Other January Highlights


Tuesdays through Saturdays, 0055: My Century is a new regular series featuring defining moments from individuals’ lives through the past century. Each week will have a different theme: Survivors of the Century, Methods of Transport, and The Secret State are among those listed. This is a “first person” efforteach person will tell their own story. In addition to these 5-minute versions, a half-hour version will air Saturdays 0530, repeated Sundays 1630. I’m not sure if the half-hour program is just a compilation of the 5-minute segments, or if it’s new material.

Wednesdays, 0230, beginning January 27th: Women Who Dared To Speak is a new six-part 30-minute weekly series hearing the voices of women who risked everything to protest against injustices suffered by their sex. Observation: This looks like an additional way the World Service is attempting to reach a female audience. Also airs Sundays 0530, beginning the 24th, and Saturdays 2130, beginning the 23rd.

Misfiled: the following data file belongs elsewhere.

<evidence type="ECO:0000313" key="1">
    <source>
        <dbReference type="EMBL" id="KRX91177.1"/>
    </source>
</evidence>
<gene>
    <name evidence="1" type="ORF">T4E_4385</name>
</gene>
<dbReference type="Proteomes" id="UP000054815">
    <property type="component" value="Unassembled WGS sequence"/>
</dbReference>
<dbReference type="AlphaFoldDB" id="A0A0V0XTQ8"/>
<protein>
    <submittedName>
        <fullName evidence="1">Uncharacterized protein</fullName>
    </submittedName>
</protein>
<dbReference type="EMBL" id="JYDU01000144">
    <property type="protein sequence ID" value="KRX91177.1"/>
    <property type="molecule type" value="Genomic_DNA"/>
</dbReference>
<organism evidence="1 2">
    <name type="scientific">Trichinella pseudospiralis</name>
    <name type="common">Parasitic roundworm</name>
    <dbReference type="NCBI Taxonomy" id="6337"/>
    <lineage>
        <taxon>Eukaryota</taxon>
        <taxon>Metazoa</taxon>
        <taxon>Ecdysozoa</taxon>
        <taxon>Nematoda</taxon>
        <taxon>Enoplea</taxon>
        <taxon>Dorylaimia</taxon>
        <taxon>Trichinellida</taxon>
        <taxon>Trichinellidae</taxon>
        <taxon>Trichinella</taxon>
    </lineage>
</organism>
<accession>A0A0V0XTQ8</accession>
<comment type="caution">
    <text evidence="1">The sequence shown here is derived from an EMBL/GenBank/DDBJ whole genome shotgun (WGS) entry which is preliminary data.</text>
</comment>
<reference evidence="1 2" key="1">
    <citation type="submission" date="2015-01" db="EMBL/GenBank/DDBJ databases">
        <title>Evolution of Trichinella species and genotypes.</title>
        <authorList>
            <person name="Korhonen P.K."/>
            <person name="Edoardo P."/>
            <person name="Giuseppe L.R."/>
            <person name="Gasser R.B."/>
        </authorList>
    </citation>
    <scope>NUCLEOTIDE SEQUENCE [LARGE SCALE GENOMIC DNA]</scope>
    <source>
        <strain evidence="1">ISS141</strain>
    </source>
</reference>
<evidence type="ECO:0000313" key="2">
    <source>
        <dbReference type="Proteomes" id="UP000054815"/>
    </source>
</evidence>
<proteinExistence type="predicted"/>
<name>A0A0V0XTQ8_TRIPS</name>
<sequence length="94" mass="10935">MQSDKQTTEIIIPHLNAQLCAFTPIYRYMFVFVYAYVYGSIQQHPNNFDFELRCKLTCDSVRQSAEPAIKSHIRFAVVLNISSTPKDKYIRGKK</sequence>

Tuesdays, 0430: Wild Tales is a weekly 15-minute series produced by the BBC’s Natural History Unit recounting experiences of naturalists, cameramen, and explorers on encounters with leeches, elephants, crocodiles, and a singing humpack whale, for example.

Pop and Youth

BBC On Air has adopted this as a new classifcation for programming; this is a not-so-subtle way to increase its draw of young people. Not a bad idea.

Tuesdays, begininng January 12th, 0230: The Next Big Thing is a six-part 30-minute series chronicling the BBC World Service’s musical talent search efforts. The BBC invited unsigned bands from around the world to send in demo tapes in competition for a day’s recording session at the BBC’s famous Maida Vale studios. A distinguished panel of pop people served as judges, and have culled the tapes to the six programs heard here. Even second prize isn’t shabby: £500 ($800 US) for music equipment.

Sundays, 2305: Wright Around The World is a new regular 55-minute pop music show emphasizing listener requests and dedications. Even more revealing comments than thate.g. your most embarrassing moment are invited. The best input each week wins a BBC T-shirt. Steve’s E-mail address is, and his direct dial phone line is +44-171-379-4565. Include your own phone number, as you might be invited to appear on the show! First weekly airing Saturdays 1205.